Most of us underestimate the expense of raising children these days. And if you’re a parent who stays home to do the work of parenting — male or female — it would be foolish to think that you won’t face challenges in trying to return to the workforce. This is why I believe it’s important to maintain a toe in the professional waters if you can, even while you’re raising kids. Or, to keep up and acquire new skills during that time.
Besides — Should your spouse suddenly become unable to carry the breadwinner load, or in the case of widowhood or divorce, you may find yourself looking for a job after many years of being at home. How easily you find work depends on a variety of factors including:
- Where you live; local job market and cost of living
- Your support system (family and friends)
- Other sources of income (spousal or child support)
- Your field, qualifications and experience
- Your age and health
That last? It’s important.
Gray divorce, whether still raising children or not, can be a nightmare for women, especially financially. Getting back into the workforce quickly cannot be presumed when you’re competing against a younger crowd with “fresher” skills and the appearance of no baggage. And clearly, the better your health, the easier it will be to pursue anything to do with starting over in midlife.
Whatever your age, let’s consider FACTS rather than fancy. On average, women still earn less than men, and median income for single mother households is considerably lower than their single father counterparts.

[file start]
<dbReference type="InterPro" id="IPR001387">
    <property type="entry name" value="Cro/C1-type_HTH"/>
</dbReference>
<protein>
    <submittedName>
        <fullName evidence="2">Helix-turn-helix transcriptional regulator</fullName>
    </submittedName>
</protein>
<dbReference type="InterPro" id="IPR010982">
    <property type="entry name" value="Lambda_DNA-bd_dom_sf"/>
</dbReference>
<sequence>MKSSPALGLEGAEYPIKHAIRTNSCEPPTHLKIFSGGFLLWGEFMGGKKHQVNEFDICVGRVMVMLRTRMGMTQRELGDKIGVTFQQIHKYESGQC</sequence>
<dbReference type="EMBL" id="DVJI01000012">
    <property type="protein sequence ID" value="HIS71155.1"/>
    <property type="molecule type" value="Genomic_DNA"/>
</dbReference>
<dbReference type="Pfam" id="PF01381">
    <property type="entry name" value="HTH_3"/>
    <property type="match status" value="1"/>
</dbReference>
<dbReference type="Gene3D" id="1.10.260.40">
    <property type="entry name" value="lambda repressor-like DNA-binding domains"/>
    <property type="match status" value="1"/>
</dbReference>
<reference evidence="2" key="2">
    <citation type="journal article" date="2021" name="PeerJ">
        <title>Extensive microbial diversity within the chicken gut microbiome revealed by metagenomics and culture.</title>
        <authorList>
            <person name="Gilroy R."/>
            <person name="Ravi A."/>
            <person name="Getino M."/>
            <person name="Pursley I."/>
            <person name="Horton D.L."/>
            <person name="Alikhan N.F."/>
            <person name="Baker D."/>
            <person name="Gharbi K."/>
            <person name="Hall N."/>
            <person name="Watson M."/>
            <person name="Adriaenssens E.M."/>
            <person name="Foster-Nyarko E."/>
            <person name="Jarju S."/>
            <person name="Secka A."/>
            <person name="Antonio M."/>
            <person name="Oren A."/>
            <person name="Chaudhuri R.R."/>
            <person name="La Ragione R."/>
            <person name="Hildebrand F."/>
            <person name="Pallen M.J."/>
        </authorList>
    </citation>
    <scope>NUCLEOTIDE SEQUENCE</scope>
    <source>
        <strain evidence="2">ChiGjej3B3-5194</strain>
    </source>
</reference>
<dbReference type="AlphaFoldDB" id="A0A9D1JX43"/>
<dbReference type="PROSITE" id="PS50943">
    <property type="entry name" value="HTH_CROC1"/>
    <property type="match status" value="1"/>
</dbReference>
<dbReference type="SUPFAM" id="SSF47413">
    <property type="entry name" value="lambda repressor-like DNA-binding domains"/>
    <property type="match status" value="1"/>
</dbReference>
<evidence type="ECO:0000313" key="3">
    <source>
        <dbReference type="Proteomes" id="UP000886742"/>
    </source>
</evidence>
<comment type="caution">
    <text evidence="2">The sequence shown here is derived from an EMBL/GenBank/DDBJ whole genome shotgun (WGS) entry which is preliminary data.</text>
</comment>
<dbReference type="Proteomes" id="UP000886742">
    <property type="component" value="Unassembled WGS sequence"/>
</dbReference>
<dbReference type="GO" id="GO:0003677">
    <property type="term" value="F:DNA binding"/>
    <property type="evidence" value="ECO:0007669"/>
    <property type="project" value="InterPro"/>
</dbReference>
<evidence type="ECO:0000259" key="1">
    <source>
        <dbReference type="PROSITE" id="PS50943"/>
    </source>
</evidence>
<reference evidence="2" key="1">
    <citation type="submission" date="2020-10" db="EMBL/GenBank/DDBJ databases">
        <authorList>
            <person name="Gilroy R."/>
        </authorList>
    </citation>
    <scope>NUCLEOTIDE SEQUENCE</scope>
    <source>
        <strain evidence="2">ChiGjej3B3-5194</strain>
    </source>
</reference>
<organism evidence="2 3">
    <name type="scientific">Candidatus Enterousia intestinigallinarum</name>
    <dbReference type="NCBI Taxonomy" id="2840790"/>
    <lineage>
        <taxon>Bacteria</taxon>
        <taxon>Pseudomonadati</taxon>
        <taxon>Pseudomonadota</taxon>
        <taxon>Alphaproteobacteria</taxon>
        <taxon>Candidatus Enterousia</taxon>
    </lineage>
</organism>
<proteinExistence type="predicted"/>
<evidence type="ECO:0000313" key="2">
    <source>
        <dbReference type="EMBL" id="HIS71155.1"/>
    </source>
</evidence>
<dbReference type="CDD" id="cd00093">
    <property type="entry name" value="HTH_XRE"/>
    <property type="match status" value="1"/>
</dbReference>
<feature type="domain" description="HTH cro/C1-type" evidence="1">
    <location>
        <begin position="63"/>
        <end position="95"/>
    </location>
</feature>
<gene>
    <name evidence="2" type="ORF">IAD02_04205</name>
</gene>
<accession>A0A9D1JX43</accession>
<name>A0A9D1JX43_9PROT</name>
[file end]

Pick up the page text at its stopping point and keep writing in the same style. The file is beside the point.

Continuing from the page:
“2012 census data shows median income for single mother households was $25,493. That’s right. Just over $25,000/year. From this same report, for purposes of comparison, median income for single father families was $36,471…”
That’s nearly 50% higher!
Sexy, Social (and Skinny?)
Some of us lose weight when we’re stressed. (I do.) Some of us know we need to amp up our game if we want to start socializing. (I did.)
But I remind you: A man is not a plan!
If you imagine that a White Knight is going to gallop in and make everything alright, don’t be a child!
- The more civil your divorce, the better.
- The more respectful and responsible both parties can be, the better.
- The more you can take care of yourself physically, emotionally and financially during a challenging time — eating well, sleeping, getting fit, managing your money, allowing yourself to heal — the better.
- The more you understand that all of the above is good for your children — great!
There can indeed be a very good life after divorce, but it isn’t a given.
So what set my blood to boiling today?
Comments on columns I’ve read where men use “women file more often” as some (clueless) rallying cry, and an article touching on ways men can get around certain shared parental expenses.
Look. No two divorces are alike, and in the years following divorce, needs and circumstances change. That respect and civility? Essential! And likewise, can the assumptions, educate yourself, do expect to rebuild a good life, but don’t compare yourself to someone else’s experience or timeline. And hope for the good luck to have once married a man who wishes for all of you to thrive as you move forward.
- The Question of Who Files for Divorce
- It’s Not Me, It’s You! Reasons People Leave Relationships
- When the Person You Love Is Emotionally Unavailable
- Money, Midlife and Marital Status (Gray Divorce)